The Anacostia River can again be swimmable and fishable
The Anacostia River is widely called DC's "forgotten river," a term coined by Anacostia Watershed Society's founding president, Robert Boone, to reflect the river's second-class status in our nation's capital city.
The Anacostia should be a community asset: a river safe for swimming and fishing, per the federal Clean Water Act. In many ways the Anacostia River is not forgotten anymore, but rather a well-kept secret for the recreational opportunities it does offer, including biking, paddling, and surprising beauty and solitude.
My organization, the Anacostia Watershed Society, has been working to improve the Anacostia for 20 years. We and the Anacostia Community Boathouse Association will discuss the river and its recreational future with local leaders and residents at a public forum this Saturday.
At the head of the river in Maryland, over a dozen crew teams from the region call Bladensburg Waterfront Park home, including University of Maryland, Catholic University, Elizabeth Seton High School, DeMatha Catholic High School, and Walter Johnson High School. You can even learn to row with the Washington Rowing School, rent a canoe or paddle boat from Prince George's County Department of Parks and Recreation, or take a guided river tour with AWS.
This park is also the gateway to the Anacostia Tributary Trail System, a biker's paradise of trails stretching up to Greenbelt and Wheaton that within 2 years will connect southward along the river to the existing Anacostia Riverwalk Trail in the District.
The Anacostia River has a rich history of recreational use. Eastern Power Boat Club, founded in 1905, is the country's first power boat club, and Seafarer's Yacht Club, founded in 1945, is the oldest African-American yacht club on the east coast. Seafarer's has a long commitment to community service and the health of the river, starting the annual Anacostia River clean up that has grown into a major annual Earth Day event, and AWS is a proud partner.
Other members of the Historic Anacostia Boating Association are also along Boathouse Row (Water and M Streets SE), including District Yacht Club and Washington Yacht Club, as well as the Anacostia Community Boathouse, a home for rowers and recreational paddlers.
AWS is a founding member of the Anacostia Community Boathouse Association, and with ACBA's excellent new facilities at 1900 M Street SE, AWS has begun to increase our recreational paddling programs. In 2011, AWS "Paddle Nights" attracted several dozen people down to the river every 2 weeks and opened their eyes to the possibilities of a clean, healthy Anacostia River.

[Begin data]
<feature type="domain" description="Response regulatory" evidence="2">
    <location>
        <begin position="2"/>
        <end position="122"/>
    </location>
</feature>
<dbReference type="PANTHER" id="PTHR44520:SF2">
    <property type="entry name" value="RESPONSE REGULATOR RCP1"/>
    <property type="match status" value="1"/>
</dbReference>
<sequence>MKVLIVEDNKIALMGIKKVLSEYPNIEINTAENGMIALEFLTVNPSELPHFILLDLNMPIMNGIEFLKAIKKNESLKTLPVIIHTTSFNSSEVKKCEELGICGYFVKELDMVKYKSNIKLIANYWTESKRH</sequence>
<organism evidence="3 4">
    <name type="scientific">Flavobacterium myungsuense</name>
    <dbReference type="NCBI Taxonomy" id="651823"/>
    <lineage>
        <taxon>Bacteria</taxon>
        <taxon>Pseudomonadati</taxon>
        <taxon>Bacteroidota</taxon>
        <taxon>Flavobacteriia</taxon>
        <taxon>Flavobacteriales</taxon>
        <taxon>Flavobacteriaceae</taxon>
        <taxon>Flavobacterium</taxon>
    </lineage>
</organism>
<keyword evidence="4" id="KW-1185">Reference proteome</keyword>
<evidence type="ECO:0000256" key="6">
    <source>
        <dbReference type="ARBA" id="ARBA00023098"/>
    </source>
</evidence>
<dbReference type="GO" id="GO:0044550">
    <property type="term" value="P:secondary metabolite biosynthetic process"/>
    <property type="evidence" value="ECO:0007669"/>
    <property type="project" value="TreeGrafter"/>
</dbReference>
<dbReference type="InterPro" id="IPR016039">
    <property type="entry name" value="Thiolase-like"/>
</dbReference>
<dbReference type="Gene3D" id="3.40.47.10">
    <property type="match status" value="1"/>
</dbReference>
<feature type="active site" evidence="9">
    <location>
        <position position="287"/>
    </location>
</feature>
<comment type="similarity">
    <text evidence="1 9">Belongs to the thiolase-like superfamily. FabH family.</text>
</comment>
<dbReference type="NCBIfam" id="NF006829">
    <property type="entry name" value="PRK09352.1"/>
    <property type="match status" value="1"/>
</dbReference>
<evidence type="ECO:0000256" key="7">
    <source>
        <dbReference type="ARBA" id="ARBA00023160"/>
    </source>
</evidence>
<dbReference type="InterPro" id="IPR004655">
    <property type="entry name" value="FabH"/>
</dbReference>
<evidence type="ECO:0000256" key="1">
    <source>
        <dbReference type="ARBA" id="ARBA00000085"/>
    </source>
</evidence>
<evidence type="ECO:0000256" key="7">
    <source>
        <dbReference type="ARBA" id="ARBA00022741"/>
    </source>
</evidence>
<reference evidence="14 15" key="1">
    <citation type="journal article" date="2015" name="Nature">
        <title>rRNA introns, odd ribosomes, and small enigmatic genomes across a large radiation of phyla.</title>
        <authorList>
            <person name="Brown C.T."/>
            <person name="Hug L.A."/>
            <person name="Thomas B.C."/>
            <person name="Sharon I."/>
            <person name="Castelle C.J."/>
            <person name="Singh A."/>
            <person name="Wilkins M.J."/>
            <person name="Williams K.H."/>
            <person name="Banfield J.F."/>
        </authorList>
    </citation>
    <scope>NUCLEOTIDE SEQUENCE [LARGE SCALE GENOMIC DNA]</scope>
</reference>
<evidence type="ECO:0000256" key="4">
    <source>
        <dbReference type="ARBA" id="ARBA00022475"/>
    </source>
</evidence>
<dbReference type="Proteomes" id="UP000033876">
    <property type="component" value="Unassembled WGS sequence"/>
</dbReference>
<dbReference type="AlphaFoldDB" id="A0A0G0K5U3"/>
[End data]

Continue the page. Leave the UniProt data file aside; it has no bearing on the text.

If you don't know about something, it is hard to care about it. In short, recreation equals stewardship, and we believe that more citizens should come to know and love the Anacostia River.
In light of AWS activities to clean up the river, we are often asked if it is safe to recreate on the Anacostia River. The answer is yes, if you are sensible about it. Don't swim, don't drink the water, and be careful about eating the fish. But please walk, bike, row, paddle, or simply look at and enjoy the river.
In order to share this information more widely, AWS and ACBA are hosting a River Health and Public Recreation Forum this Saturday, February 11, 9-11 am, at the First District Police Station, 101 M Street SW.
Councilmember Tommy Wells, Dr. Janet Phoenix of the DC Environmental Health Collaborative, Dr. Sacoby Wilson of the University of Maryland, Collin Burrell of the District Department of Environment, and Donal Barron of DC Water will give a brief panel presentation, followed by an audience Q&A. Topics will range from recreational safety to the risks posed by the river's various pollution sources, including bacteria, stormwater, toxics, and trash.
Although we've still got a ways to go to reach our goal of a swimmable and fishable Anacostia River, it is already a community asset for those who know its charms. Come down to the river and learn for yourself what many locals already know: the Anacostia is an urban oasis, and could yet be a better one if we have the willpower to make it happen. This well-kept secret is really a hidden gem.
- Beyond Metro, there's no big idea for transit in DC anymore
- Hogan stalls on the Purple Line, calls it too expensive
- How well do you know Metro? It's whichWMATA week 52
- "Expressing" trains helps Metro recover from delays
- Ask GGW: What's the point of bike sharrows?
- To create safer bike routes, Alexandria can learn from other cities
- US infrastructure spending, in four charts